Simatai Great Wall

Simatai a section of the Great Wall of China located in the north of Miyun County, 120 km northeast of Beijing, holds the access to Gubeikou, a strategic pass in the eastern part of the Great Wall. Originally built during the Northern Qi dynasty (550-577) and rebuilt in the Hongwu years of the Ming dynasty by Qi Jiguang, this section of Great Wall is one of the few to retain the original features of the Ming dynasty Great Wall.

Simatai Great Wall is 5.4 km long with 35 beacon towers. Ingeniously conceived and uniquely designed, this section of Great Wall, inimitable and diversified, has incorporated the different characteristics of each section of the Great Wall. No wonder the famous specialist of Great Wall, Professor Luo Zhewen, says: "The Great Wall is the best of the Chinese buildings, and Simatai is the best of the Great Wall." UNESCO has designated Simatai Great Wall as one of the World Cultural Heritage sites.

Hanging precariously onto the Yanshan Mountain, Simatai Great Wall is known for its steepness, ingenuity and uniqueness.

Simatai Great Wall is separated by a valley into eastern and western parts. The western part appears gentle with 20 well-preserved watchtowers dotting along the wall. The eastern part is much steeper, following more rugged terrain that includes cliff edges and kilometre-high peaks. The 15 watchtowers are relatively closely spaced and provide spectacular views. Main attractions in the eastern part include Watching Beijing Tower, Fairy Tower, Heavenly Ladder and Sky Bridge, though they are currently closed to the public for safety reasons.

 * Watching Beijing Tower: At an elevation of 986 meters, it is regarded as the summit of the Simatai Great Wall as well as the highest cultural relic in Beijing. Its name comes from the fact that at night (with good visibility), one can see the lights of Beijing shimmering in the distance 120 km away. More interesting is that the bricks used to built the walls here even stamped with the date on which they were made and the code numbers of the armies that made them.

 * Fairy Tower: With a sculpture of twin lotus flowers above the arched doors, it is considered by many to be the most beautiful of all towers and is known for its exquisite architecture. Legend goes that it was the dwelling place for an antelope reincarnated in the form of an angel who fell in love with a shepherd.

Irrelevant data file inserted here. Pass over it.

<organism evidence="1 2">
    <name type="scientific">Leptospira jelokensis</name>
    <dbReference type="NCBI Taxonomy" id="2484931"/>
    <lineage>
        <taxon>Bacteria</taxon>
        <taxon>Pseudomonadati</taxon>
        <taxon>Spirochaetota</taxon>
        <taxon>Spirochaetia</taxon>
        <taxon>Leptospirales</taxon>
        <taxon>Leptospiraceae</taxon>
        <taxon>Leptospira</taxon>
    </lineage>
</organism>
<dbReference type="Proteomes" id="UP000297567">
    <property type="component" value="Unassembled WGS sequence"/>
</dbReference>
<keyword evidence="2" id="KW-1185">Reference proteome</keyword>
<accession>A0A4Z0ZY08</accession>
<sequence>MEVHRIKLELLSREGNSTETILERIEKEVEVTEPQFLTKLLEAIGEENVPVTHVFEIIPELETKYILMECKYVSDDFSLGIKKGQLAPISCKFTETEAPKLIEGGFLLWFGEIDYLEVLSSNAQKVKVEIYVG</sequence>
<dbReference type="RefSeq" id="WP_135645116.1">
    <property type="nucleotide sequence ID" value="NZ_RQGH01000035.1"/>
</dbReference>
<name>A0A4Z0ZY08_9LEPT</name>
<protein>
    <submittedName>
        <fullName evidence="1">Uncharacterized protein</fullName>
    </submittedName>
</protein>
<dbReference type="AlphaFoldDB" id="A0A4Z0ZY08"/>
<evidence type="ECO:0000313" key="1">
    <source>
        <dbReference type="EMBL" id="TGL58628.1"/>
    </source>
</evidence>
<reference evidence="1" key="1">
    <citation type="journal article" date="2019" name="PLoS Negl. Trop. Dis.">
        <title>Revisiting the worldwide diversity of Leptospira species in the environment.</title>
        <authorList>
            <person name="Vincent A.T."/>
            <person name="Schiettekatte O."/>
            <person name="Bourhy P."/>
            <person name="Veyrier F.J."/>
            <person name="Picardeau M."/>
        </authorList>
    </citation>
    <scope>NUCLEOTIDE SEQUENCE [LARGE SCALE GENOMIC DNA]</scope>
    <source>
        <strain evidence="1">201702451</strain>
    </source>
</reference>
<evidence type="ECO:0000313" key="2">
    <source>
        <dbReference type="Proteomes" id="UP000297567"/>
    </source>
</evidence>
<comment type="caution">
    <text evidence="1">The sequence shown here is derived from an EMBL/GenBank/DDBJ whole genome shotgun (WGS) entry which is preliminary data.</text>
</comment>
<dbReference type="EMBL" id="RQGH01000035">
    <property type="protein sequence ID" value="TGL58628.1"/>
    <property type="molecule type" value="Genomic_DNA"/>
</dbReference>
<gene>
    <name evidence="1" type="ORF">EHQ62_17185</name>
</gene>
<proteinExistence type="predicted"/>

* Heavenly Ladder: Climbing the mountainside at a steep 80-degree gradient, the Heavenly Ladder is the way to Watching Beijing Tower and the Fairy Maiden Tower. Stretching upward along the abrupt mountain ridges, the narrowest part is just half a meter wide.

  * Sky Bridge: As little as 40 centimeters wide in places, this 100-meter long segment of the wall connects the Fairy Tower to Watching Beijing Tower. It is said that only brave man can traverse the Sky Bridge.

 * Open Air Gondolas provide a way to ascend part way up the wall.

* A great hike is to traverse from JinShanLing to Simatai

Goats played an important role in building this section of the Great Wall on such precarious mountain ridge centuries ago, with each goat carrying a single brick to the top on each trip. Ironically, goats also played an equally important role in its dismay centuries later after its construction. Peasants residing near the site raised goats to generate extra income, and the goats eat the vegetation that protects the soil around the wall from erosion.

In order to protect and recover the vegetation, the Chinese government banned the local population from raising goats, but peasants protested, claiming that the governmental compensation was not enough, and that they do not receive any benefits from the tourism. Many peasants also blame low compensation on corruption, a controversy that remains to this date. The ban did, however, greatly help the recovery of the local vegetation.

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